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Fulbright scholar to study legal work outsourcing

Jesse Fenichel has first-​​hand expe­ri­ence with the increasingly dif­fi­cult labor market con­di­tions faced by Amer­ican lawyers. A lawyer himself, and a sociology doc­toral candidate at North­eastern, Fenichel works in the sum­mers as a “temp attorney.” During his time at Northeastern, he has noticed sub­stan­tial decreases in the wages paid to temp attor­neys and the amount of avail­able work.

One reason, he said, is because lawyers in other coun­tries are doing a great deal of legal work at a lower cost. One of the most pop­ular coun­tries for legal process out­sourcing is the Philip­pines, where Fenichel will con­duct research for nine months starting in November thanks to a Fulbright award.

“I’m pretty excited,” Fenichel said of the award. “There has not been a lot of in-​​depth research into how much this burgeoning industry is affecting the legal pro­fes­sion in this country.”

The Ful­bright U.S. Scholar Pro­gram sup­ports about 800 American scholars and pro­fes­sionals who go to more than 100 coun­tries to lecture and/​or con­duct research in a wide variety of fields. The pro­gram is over­seen by the U.S. State Department.

Fenichel says a vast majority of legal work in the U.S., such as reviewing doc­u­ments for a large cor­po­rate litigation, doesn’t have to be done by a reg­is­tered lawyer, as long as a bar-​​certified attorney over­sees the work. So to save money and decrease the work­load of their own attor­neys, law firms send an increasing amount of basic legal work overseas.

“In 2008 the American Bar Asso­ci­a­tion had to address the issue because it was becoming such a big thing,” Fenichel explained. “And it basically gave its blessing.”

Legal process out­sourcing has even made its way to the United States’ highest court, Fenichel noted. In 2005 lawyers in India, working for a legal process out­sourcing firm, drafted a brief for a Supreme Court case.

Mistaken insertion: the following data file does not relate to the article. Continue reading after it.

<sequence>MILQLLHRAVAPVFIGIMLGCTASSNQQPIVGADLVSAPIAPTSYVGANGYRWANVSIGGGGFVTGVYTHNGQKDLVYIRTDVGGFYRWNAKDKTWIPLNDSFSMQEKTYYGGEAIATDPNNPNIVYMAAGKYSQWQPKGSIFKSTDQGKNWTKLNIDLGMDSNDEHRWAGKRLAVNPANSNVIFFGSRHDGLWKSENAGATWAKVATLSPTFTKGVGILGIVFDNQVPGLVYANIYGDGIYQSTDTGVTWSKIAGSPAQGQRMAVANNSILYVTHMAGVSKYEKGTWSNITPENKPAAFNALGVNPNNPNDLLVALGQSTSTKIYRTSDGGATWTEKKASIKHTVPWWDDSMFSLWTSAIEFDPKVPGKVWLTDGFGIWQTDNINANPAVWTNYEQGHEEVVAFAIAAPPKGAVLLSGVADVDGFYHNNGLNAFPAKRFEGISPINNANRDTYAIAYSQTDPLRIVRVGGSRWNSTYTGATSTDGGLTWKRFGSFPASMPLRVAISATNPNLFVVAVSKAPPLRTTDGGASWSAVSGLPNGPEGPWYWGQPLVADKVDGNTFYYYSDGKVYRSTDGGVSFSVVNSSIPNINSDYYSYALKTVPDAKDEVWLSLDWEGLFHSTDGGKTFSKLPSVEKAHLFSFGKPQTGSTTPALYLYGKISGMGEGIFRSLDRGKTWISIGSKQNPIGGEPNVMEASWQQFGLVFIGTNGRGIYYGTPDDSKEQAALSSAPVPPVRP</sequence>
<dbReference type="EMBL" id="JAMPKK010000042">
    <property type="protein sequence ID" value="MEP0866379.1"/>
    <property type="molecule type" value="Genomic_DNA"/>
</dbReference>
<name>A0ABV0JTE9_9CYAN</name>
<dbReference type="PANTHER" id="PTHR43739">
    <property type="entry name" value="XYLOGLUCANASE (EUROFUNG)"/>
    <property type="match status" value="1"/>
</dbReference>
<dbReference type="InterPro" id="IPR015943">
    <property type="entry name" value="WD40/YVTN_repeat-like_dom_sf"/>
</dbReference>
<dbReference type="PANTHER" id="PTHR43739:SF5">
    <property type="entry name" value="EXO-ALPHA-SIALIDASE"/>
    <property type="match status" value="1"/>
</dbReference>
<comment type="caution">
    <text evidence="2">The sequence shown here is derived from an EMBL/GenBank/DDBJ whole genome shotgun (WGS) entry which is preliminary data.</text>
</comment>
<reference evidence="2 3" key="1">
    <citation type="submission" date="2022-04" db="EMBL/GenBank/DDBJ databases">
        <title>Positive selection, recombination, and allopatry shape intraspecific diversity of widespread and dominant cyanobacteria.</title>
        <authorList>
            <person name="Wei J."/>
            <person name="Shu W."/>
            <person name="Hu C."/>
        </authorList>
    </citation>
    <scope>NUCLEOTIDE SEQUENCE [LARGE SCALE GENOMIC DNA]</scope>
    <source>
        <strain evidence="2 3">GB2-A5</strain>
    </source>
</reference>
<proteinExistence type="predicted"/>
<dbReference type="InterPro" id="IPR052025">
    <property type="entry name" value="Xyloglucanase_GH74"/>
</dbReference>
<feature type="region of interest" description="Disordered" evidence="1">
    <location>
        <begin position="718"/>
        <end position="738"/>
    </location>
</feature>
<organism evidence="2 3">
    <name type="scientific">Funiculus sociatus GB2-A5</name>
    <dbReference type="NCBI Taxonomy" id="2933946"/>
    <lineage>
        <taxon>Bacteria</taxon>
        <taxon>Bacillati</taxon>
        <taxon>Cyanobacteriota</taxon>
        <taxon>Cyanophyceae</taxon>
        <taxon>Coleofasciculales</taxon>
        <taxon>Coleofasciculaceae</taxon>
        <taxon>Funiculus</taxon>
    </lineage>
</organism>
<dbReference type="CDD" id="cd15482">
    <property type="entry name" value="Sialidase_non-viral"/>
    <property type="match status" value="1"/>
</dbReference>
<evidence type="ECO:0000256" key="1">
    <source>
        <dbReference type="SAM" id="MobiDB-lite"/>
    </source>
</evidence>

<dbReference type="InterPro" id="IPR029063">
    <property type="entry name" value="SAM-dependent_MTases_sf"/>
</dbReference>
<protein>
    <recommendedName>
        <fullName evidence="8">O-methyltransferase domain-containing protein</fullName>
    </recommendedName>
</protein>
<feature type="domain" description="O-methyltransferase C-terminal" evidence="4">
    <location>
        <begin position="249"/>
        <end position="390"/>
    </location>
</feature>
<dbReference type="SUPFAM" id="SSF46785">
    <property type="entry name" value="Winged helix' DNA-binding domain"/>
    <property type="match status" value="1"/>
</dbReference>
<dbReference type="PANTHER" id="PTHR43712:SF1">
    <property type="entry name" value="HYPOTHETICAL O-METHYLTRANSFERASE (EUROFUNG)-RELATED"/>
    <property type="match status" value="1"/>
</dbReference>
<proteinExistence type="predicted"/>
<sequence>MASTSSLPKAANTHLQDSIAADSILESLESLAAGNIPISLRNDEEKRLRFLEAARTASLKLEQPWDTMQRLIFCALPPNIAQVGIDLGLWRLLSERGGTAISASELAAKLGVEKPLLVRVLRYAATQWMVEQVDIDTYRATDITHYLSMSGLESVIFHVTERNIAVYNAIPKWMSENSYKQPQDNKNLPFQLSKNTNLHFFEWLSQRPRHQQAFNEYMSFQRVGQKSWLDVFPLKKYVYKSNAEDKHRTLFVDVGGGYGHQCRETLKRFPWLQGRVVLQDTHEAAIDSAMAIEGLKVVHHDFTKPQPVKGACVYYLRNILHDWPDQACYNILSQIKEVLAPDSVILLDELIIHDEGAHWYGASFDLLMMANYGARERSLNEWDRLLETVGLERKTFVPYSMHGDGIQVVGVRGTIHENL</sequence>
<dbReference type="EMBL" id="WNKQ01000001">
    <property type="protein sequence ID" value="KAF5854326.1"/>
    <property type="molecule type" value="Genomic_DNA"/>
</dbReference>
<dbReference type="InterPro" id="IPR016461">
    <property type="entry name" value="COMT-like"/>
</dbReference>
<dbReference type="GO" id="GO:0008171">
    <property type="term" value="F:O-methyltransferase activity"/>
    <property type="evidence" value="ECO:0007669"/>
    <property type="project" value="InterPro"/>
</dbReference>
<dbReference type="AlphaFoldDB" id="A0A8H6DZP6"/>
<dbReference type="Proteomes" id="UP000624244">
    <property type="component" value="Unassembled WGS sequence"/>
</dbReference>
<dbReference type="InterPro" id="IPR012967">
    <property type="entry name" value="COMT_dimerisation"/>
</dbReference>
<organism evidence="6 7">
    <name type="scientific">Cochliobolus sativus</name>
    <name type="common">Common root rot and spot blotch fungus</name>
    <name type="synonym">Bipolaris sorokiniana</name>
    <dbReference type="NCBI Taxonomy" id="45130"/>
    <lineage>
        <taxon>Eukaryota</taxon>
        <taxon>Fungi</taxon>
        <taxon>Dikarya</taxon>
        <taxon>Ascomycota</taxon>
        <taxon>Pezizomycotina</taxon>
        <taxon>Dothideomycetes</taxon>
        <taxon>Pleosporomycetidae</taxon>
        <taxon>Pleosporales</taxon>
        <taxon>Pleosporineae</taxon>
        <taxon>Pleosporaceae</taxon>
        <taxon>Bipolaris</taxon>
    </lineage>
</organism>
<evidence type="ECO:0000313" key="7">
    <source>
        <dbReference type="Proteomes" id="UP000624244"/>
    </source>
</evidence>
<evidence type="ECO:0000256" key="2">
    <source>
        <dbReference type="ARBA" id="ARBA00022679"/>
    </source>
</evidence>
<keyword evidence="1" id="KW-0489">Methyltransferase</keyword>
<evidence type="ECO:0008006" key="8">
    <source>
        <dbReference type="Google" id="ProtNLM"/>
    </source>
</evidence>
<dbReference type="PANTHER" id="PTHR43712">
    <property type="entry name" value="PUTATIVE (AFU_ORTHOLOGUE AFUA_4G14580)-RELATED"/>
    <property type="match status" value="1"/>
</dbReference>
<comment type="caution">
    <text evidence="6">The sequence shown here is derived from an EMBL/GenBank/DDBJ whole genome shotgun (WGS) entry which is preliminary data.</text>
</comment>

India and the Philip­pines are two pop­ular des­ti­na­tions for U.S. legal process out­sourcing for a few rea­sons, Fenichel explained, including the fact they have sim­ilar court systems and legal pro­ceed­ings there are conducted in English.

While in the Philip­pines, Fenichel plans to research the bar­riers for how much actual legal work can be out­sourced and the impact the industry is having on both the Amer­ican and Philip­pine legal sys­tems. Fenichel said he plans to visit out­sourcing firms and speak with man­agers and employees there.

“I hon­estly don’t know what my find­ings will be,” Fenichel said. “But, when you look at other indus­tries that have outsourced, at first you think that, on a purely eco­nomic basis, ‘Why doesn’t the entire industry just get outsourced?’ But, with respect to knowl­edge work, the general expe­ri­ence has been that var­ious fric­tions pre­vent that from happening.”

Fenichel has never been to South­east Asia and hopes to utilize the prac­tical soci­ology skills he has learned at Northeastern to learn more about the people he will be working with in the Philippines.

“This research will be a sub­stan­tial part of my dis­ser­ta­tion looking at the con­tem­po­rary legal field and how globalization has dramatically changed the pro­fes­sion as a whole,” Fenichel said.

– By Joe O’Connell

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